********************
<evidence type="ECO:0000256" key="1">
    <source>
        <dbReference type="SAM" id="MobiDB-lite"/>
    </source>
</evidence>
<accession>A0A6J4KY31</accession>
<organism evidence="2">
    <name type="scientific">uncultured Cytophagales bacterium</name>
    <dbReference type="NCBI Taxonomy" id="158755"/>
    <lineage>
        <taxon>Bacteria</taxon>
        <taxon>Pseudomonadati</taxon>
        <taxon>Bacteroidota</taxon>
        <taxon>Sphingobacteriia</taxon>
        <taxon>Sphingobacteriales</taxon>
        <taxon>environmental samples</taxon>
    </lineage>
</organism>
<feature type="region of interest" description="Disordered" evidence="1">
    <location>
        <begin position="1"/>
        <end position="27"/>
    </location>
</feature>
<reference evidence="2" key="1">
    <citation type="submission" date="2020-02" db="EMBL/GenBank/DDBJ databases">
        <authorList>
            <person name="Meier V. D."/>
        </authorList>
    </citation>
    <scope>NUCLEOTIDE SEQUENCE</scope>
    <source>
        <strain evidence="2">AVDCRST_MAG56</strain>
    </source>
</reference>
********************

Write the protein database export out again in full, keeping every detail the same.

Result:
<evidence type="ECO:0000256" key="1">
    <source>
        <dbReference type="SAM" id="MobiDB-lite"/>
    </source>
</evidence>
<accession>A0A6J4KY31</accession>
<organism evidence="2">
    <name type="scientific">uncultured Cytophagales bacterium</name>
    <dbReference type="NCBI Taxonomy" id="158755"/>
    <lineage>
        <taxon>Bacteria</taxon>
        <taxon>Pseudomonadati</taxon>
        <taxon>Bacteroidota</taxon>
        <taxon>Sphingobacteriia</taxon>
        <taxon>Sphingobacteriales</taxon>
        <taxon>environmental samples</taxon>
    </lineage>
</organism>
<feature type="region of interest" description="Disordered" evidence="1">
    <location>
        <begin position="1"/>
        <end position="27"/>
    </location>
</feature>
<reference evidence="2" key="1">
    <citation type="submission" date="2020-02" db="EMBL/GenBank/DDBJ databases">
        <authorList>
            <person name="Meier V. D."/>
        </authorList>
    </citation>
    <scope>NUCLEOTIDE SEQUENCE</scope>
    <source>
        <strain evidence="2">AVDCRST_MAG56</strain>
    </source>
</reference>